Biden, like Trump, has stressed the need to reduce drug costs and while he has not run on Medicare-for-all, he could be pressured to approve such a platform if Democrats controlled both houses of Congress.
While the S&P 500 Energy Index has tumbled during the Trump era, largely due to a sharp drop in demand caused by stay-at-home orders aimed at slowing the spread of COVID-19, America has flourished into the world’s largest oil producer under the president’s deregulation.
The increased production helped keep a lid on oil prices, which have topped out near $77 a barrel during Trump's presidency. Oil prices reached more than $100 per barrel several times during the Obama years, when Biden was vice president, with a ceiling above $140.
Any progress might be undone by a blue wave, as Democrats have expressed interest in ending the granting of new oil and gas leases on federal land and offshore drilling.
Biden, who has named Green New Deal proponent Rep. Alexandria Ocasio-Cortez, D-N.Y., to head his climate task force, announced a $2 trillion climate plan on Tuesday.
The proposal, which has many components of the Green New Deal widely panned by conservatives, calls for a pollution-free power sector by 2035 and net-zero carbon emissions by 2050.
Republicans have criticized the Green New Deal as a jobs killer and said it would devastate America's energy industry.
Technology stocks have been the standout following Trump’s election victory -- despite the president's sometimes antagonistic stance toward social media firms as well as Amazon and Google -- with the Nasdaq Composite soaring 107 percent while booking 168 record-high closes, according to Dow Jones Market Data.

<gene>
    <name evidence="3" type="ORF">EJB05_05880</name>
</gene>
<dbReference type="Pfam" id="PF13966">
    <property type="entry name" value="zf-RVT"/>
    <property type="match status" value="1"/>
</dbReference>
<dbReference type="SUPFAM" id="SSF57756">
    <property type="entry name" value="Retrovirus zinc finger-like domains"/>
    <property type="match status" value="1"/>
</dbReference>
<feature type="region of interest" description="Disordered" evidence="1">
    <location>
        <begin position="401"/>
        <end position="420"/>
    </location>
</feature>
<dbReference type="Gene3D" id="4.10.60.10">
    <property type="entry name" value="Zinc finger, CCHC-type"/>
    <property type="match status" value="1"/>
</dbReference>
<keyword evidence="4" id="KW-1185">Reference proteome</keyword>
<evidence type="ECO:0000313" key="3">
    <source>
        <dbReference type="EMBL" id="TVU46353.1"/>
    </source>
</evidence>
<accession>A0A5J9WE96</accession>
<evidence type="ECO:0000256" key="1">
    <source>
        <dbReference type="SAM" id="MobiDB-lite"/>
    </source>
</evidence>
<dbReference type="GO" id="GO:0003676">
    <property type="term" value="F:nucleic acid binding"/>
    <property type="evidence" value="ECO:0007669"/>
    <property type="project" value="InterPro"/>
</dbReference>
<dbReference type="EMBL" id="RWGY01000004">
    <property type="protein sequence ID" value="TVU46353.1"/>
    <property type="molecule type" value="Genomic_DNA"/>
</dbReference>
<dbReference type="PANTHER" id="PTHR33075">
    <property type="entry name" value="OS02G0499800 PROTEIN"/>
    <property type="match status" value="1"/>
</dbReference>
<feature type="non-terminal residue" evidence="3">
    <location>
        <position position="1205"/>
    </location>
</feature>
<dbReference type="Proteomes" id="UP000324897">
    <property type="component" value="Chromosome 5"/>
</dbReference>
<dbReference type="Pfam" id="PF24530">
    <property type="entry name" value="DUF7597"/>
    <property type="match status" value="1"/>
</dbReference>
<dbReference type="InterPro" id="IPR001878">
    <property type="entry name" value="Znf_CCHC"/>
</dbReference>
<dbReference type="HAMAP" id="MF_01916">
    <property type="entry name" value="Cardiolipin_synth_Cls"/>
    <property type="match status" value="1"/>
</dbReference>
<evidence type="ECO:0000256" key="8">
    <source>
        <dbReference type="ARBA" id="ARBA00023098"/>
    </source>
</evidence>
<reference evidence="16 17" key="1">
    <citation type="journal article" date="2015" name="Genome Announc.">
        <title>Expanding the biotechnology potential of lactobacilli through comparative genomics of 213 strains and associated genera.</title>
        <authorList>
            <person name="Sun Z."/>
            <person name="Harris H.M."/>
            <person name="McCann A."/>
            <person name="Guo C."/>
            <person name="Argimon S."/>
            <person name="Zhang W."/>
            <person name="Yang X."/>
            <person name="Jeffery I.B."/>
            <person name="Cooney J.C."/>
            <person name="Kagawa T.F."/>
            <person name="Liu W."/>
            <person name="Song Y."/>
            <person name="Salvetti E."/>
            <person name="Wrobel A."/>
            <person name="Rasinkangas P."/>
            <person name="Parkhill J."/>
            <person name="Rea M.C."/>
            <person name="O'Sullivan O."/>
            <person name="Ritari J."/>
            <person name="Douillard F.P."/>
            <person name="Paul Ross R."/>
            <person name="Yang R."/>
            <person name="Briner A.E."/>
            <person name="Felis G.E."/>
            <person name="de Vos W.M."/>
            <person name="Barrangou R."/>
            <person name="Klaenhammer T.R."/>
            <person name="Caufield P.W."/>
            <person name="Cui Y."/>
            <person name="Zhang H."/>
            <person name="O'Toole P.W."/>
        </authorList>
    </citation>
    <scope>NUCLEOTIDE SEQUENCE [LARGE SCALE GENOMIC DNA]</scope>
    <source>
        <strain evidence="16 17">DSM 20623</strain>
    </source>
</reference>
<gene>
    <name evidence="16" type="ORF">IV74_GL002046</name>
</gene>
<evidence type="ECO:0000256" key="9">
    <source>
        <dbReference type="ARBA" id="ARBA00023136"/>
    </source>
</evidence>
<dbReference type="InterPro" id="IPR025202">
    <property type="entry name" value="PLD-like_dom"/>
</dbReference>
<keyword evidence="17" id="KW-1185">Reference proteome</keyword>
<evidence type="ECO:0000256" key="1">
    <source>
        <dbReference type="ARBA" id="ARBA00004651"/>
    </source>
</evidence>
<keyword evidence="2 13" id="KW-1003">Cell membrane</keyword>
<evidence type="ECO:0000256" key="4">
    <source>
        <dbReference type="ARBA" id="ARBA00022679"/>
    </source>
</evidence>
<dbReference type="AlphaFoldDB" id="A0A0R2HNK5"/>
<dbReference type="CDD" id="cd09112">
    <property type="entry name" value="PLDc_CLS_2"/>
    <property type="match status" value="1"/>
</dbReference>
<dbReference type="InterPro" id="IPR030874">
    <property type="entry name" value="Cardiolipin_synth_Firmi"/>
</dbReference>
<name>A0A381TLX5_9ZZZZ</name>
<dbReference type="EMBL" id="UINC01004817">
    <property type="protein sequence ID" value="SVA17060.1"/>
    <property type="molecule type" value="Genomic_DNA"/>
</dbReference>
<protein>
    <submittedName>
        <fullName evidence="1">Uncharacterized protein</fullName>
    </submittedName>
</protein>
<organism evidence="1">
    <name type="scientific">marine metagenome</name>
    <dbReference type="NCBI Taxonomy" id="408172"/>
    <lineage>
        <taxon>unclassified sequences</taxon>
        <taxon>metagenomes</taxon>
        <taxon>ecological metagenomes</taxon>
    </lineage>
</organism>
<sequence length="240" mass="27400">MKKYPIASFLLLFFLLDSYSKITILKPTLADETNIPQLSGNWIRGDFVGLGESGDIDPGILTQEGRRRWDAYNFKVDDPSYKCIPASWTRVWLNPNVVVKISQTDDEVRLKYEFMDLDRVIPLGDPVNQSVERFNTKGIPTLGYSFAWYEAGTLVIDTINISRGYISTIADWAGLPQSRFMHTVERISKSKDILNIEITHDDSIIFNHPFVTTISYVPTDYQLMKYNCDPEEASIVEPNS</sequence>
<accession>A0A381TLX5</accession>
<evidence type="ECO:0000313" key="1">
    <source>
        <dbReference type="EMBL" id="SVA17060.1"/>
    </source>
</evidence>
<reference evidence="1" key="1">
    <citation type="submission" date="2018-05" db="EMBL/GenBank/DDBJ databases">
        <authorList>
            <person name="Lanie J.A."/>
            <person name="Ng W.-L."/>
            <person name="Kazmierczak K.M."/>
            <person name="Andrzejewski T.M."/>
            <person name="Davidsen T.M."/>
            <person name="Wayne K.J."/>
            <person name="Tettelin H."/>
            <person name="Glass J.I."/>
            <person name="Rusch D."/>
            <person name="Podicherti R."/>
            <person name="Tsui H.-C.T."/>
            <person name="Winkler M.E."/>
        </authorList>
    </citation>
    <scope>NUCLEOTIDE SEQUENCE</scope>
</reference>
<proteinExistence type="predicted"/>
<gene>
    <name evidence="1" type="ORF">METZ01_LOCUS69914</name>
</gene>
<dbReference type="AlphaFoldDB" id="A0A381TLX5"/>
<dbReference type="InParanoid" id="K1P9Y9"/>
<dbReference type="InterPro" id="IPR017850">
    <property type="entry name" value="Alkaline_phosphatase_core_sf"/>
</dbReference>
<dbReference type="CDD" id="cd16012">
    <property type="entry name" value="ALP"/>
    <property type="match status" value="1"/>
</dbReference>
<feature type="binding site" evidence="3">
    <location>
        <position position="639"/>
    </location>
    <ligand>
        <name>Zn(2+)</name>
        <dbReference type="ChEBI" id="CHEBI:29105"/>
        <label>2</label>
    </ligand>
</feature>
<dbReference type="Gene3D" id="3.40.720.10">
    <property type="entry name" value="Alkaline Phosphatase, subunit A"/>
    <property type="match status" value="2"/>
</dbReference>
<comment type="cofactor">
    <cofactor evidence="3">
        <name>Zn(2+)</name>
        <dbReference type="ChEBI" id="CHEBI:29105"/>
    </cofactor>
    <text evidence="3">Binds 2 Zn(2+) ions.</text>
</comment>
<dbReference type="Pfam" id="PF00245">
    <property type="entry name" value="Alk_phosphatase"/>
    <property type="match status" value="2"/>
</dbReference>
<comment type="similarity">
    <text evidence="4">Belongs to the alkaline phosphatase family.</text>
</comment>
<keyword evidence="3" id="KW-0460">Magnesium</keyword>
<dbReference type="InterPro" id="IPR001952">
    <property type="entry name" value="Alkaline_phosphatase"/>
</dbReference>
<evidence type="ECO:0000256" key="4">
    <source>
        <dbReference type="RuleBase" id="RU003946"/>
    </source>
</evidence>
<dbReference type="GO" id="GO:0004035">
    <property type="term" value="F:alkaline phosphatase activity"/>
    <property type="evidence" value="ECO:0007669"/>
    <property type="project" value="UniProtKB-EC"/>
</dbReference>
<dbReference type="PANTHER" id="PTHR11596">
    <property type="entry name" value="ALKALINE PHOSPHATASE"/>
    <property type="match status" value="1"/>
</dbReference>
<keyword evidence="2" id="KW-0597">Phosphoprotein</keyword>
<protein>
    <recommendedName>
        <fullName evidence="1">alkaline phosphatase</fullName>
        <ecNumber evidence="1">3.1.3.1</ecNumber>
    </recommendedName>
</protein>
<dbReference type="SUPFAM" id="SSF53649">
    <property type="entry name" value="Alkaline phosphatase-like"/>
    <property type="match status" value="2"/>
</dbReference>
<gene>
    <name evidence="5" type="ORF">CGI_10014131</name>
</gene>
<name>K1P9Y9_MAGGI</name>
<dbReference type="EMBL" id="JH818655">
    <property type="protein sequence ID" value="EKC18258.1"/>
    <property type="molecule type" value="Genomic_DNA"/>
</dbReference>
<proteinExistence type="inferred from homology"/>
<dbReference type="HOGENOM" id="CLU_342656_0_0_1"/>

Under a Biden administration, Big Tech would likely face further pressure: Sen. Elizabeth Warren, D-Mass, who is reportedly among the contenders to be Biden's vice president or Treasury Secretary, has been a proponent of breaking up big tech firms including Amazon and Facebook.
"Biden's spending proposals, and there are more to come, are close to double his tax hikes."
She has also called for stricter regulation of America's banks, including tighter capital and liquidity requirements and the creation of a 21st-century Glass-Stegall Act that separates investment and consumer banks. S&P 500 financial stocks have gained 18 percent since Election Day.
Biden's overall economic plan, dubbed "Build Back Better," which calls for reviving American manufacturing and buying U.S.-produced goods, public health, clean energy and addressing racial inequities, relies on the additional revenue from his tax plan.
The proposal calls for more than $9 trillion of spending while generating $4 trillion of revenue, according to analysts at the Washington D.C.-based research firm Cornerstone Macro.
"Biden's spending proposals, and there are more to come, are close to double his tax hikes, so it's getting less likely he can or will moderate his proposed tax increases," Cornerstone analysts Andy Laperriere, Melissa Turner and Don Schneider wrote before the $2 trillion climate package was announced. "In fact, he is more likely to propose additional tax hikes, perhaps to address climate change.
* This article was corrected to reflect the last branch of the military was created 73 years ago, not the 230 that was originally stated.